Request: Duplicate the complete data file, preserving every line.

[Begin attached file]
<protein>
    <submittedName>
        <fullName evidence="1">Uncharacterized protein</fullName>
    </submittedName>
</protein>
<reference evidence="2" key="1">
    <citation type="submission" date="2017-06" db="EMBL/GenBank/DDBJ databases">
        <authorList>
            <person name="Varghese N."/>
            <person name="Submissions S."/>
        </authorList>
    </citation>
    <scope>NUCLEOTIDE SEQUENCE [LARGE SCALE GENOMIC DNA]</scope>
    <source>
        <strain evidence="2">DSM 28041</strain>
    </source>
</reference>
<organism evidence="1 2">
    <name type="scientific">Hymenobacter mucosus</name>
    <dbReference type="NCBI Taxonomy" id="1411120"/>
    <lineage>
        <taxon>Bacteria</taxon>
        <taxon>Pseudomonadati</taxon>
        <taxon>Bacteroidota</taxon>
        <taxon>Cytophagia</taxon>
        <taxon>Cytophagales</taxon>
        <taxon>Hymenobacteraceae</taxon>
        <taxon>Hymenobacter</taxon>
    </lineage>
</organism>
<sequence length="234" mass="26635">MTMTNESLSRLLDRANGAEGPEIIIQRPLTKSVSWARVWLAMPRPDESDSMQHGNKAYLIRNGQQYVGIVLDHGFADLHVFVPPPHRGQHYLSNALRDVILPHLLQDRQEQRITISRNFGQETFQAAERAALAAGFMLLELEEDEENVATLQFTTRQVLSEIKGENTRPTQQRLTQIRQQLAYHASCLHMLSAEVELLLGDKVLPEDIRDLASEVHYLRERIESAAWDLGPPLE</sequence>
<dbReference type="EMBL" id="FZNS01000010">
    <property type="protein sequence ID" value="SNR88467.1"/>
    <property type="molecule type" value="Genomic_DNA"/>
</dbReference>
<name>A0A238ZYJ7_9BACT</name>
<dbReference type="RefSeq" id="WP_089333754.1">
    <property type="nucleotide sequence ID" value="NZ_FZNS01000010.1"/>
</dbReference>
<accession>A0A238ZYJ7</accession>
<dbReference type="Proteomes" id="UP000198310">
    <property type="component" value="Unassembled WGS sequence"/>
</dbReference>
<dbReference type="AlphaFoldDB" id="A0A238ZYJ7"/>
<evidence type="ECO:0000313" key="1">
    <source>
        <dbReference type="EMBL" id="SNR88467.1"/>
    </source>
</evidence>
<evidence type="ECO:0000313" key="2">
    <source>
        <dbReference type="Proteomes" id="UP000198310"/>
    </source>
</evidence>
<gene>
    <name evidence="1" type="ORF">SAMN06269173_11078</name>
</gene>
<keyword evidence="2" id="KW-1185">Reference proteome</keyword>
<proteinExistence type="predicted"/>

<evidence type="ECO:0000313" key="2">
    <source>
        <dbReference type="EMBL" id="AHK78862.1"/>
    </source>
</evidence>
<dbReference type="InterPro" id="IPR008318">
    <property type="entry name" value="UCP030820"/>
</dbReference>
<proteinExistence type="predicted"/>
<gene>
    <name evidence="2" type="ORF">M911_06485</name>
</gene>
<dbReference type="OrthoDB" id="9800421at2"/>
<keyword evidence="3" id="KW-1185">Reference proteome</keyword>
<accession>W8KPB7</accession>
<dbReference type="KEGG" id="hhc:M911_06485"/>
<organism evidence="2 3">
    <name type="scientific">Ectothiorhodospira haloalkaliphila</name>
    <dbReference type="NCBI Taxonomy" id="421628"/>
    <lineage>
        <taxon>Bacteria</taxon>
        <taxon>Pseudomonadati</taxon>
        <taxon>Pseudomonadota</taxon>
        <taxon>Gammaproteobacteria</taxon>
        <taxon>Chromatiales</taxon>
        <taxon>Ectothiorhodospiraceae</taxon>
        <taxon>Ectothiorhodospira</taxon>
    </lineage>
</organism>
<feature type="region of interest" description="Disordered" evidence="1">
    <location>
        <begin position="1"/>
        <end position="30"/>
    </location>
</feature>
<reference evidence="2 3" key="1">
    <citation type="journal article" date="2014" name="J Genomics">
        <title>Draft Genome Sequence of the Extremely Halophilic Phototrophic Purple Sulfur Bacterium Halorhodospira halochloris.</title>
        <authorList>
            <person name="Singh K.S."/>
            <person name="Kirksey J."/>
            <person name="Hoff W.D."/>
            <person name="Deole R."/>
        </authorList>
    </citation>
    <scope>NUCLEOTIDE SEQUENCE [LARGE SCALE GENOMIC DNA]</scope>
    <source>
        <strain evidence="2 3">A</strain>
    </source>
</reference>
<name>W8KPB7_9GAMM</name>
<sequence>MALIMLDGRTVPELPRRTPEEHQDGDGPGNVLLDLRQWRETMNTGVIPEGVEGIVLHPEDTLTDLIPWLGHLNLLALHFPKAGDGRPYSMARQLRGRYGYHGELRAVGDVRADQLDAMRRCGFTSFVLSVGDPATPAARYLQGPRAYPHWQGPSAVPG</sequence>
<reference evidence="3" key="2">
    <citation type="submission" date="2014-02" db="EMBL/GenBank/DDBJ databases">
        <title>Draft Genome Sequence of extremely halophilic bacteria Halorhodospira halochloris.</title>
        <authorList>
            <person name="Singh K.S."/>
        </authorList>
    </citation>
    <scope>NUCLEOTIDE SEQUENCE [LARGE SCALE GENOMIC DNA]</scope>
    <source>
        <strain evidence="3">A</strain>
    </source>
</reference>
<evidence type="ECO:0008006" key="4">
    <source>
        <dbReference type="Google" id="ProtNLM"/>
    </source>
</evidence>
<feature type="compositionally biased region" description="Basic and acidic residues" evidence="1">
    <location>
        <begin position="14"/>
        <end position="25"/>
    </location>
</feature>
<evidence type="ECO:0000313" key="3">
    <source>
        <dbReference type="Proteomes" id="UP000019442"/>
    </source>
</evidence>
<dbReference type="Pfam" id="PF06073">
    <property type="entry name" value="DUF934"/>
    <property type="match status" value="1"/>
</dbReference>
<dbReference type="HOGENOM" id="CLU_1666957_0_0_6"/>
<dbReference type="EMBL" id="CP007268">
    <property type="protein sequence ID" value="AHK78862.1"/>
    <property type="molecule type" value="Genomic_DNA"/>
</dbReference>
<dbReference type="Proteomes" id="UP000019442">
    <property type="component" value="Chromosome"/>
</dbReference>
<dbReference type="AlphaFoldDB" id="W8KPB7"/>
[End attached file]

<protein>
    <submittedName>
        <fullName evidence="1">Uncharacterized protein</fullName>
    </submittedName>
</protein>
<reference evidence="2" key="1">
    <citation type="submission" date="2017-06" db="EMBL/GenBank/DDBJ databases">
        <authorList>
            <person name="Varghese N."/>
            <person name="Submissions S."/>
        </authorList>
    </citation>
    <scope>NUCLEOTIDE SEQUENCE [LARGE SCALE GENOMIC DNA]</scope>
    <source>
        <strain evidence="2">DSM 28041</strain>
    </source>
</reference>
<organism evidence="1 2">
    <name type="scientific">Hymenobacter mucosus</name>
    <dbReference type="NCBI Taxonomy" id="1411120"/>
    <lineage>
        <taxon>Bacteria</taxon>
        <taxon>Pseudomonadati</taxon>
        <taxon>Bacteroidota</taxon>
        <taxon>Cytophagia</taxon>
        <taxon>Cytophagales</taxon>
        <taxon>Hymenobacteraceae</taxon>
        <taxon>Hymenobacter</taxon>
    </lineage>
</organism>
<sequence length="234" mass="26635">MTMTNESLSRLLDRANGAEGPEIIIQRPLTKSVSWARVWLAMPRPDESDSMQHGNKAYLIRNGQQYVGIVLDHGFADLHVFVPPPHRGQHYLSNALRDVILPHLLQDRQEQRITISRNFGQETFQAAERAALAAGFMLLELEEDEENVATLQFTTRQVLSEIKGENTRPTQQRLTQIRQQLAYHASCLHMLSAEVELLLGDKVLPEDIRDLASEVHYLRERIESAAWDLGPPLE</sequence>
<dbReference type="EMBL" id="FZNS01000010">
    <property type="protein sequence ID" value="SNR88467.1"/>
    <property type="molecule type" value="Genomic_DNA"/>
</dbReference>
<name>A0A238ZYJ7_9BACT</name>
<dbReference type="RefSeq" id="WP_089333754.1">
    <property type="nucleotide sequence ID" value="NZ_FZNS01000010.1"/>
</dbReference>
<accession>A0A238ZYJ7</accession>
<dbReference type="Proteomes" id="UP000198310">
    <property type="component" value="Unassembled WGS sequence"/>
</dbReference>
<dbReference type="AlphaFoldDB" id="A0A238ZYJ7"/>
<evidence type="ECO:0000313" key="1">
    <source>
        <dbReference type="EMBL" id="SNR88467.1"/>
    </source>
</evidence>
<evidence type="ECO:0000313" key="2">
    <source>
        <dbReference type="Proteomes" id="UP000198310"/>
    </source>
</evidence>
<gene>
    <name evidence="1" type="ORF">SAMN06269173_11078</name>
</gene>
<keyword evidence="2" id="KW-1185">Reference proteome</keyword>
<proteinExistence type="predicted"/>

<evidence type="ECO:0000313" key="2">
    <source>
        <dbReference type="EMBL" id="AHK78862.1"/>
    </source>
</evidence>
<dbReference type="InterPro" id="IPR008318">
    <property type="entry name" value="UCP030820"/>
</dbReference>
<proteinExistence type="predicted"/>
<gene>
    <name evidence="2" type="ORF">M911_06485</name>
</gene>
<dbReference type="OrthoDB" id="9800421at2"/>
<keyword evidence="3" id="KW-1185">Reference proteome</keyword>
<accession>W8KPB7</accession>
<dbReference type="KEGG" id="hhc:M911_06485"/>
<organism evidence="2 3">
    <name type="scientific">Ectothiorhodospira haloalkaliphila</name>
    <dbReference type="NCBI Taxonomy" id="421628"/>
    <lineage>
        <taxon>Bacteria</taxon>
        <taxon>Pseudomonadati</taxon>
        <taxon>Pseudomonadota</taxon>
        <taxon>Gammaproteobacteria</taxon>
        <taxon>Chromatiales</taxon>
        <taxon>Ectothiorhodospiraceae</taxon>
        <taxon>Ectothiorhodospira</taxon>
    </lineage>
</organism>
<feature type="region of interest" description="Disordered" evidence="1">
    <location>
        <begin position="1"/>
        <end position="30"/>
    </location>
</feature>
<reference evidence="2 3" key="1">
    <citation type="journal article" date="2014" name="J Genomics">
        <title>Draft Genome Sequence of the Extremely Halophilic Phototrophic Purple Sulfur Bacterium Halorhodospira halochloris.</title>
        <authorList>
            <person name="Singh K.S."/>
            <person name="Kirksey J."/>
            <person name="Hoff W.D."/>
            <person name="Deole R."/>
        </authorList>
    </citation>
    <scope>NUCLEOTIDE SEQUENCE [LARGE SCALE GENOMIC DNA]</scope>
    <source>
        <strain evidence="2 3">A</strain>
    </source>
</reference>
<name>W8KPB7_9GAMM</name>
<sequence>MALIMLDGRTVPELPRRTPEEHQDGDGPGNVLLDLRQWRETMNTGVIPEGVEGIVLHPEDTLTDLIPWLGHLNLLALHFPKAGDGRPYSMARQLRGRYGYHGELRAVGDVRADQLDAMRRCGFTSFVLSVGDPATPAARYLQGPRAYPHWQGPSAVPG</sequence>
<reference evidence="3" key="2">
    <citation type="submission" date="2014-02" db="EMBL/GenBank/DDBJ databases">
        <title>Draft Genome Sequence of extremely halophilic bacteria Halorhodospira halochloris.</title>
        <authorList>
            <person name="Singh K.S."/>
        </authorList>
    </citation>
    <scope>NUCLEOTIDE SEQUENCE [LARGE SCALE GENOMIC DNA]</scope>
    <source>
        <strain evidence="3">A</strain>
    </source>
</reference>
<evidence type="ECO:0008006" key="4">
    <source>
        <dbReference type="Google" id="ProtNLM"/>
    </source>
</evidence>
<feature type="compositionally biased region" description="Basic and acidic residues" evidence="1">
    <location>
        <begin position="14"/>
        <end position="25"/>
    </location>
</feature>
<evidence type="ECO:0000313" key="3">
    <source>
        <dbReference type="Proteomes" id="UP000019442"/>
    </source>
</evidence>
<dbReference type="Pfam" id="PF06073">
    <property type="entry name" value="DUF934"/>
    <property type="match status" value="1"/>
</dbReference>
<dbReference type="HOGENOM" id="CLU_1666957_0_0_6"/>
<dbReference type="EMBL" id="CP007268">
    <property type="protein sequence ID" value="AHK78862.1"/>
    <property type="molecule type" value="Genomic_DNA"/>
</dbReference>
<dbReference type="Proteomes" id="UP000019442">
    <property type="component" value="Chromosome"/>
</dbReference>
<dbReference type="AlphaFoldDB" id="W8KPB7"/>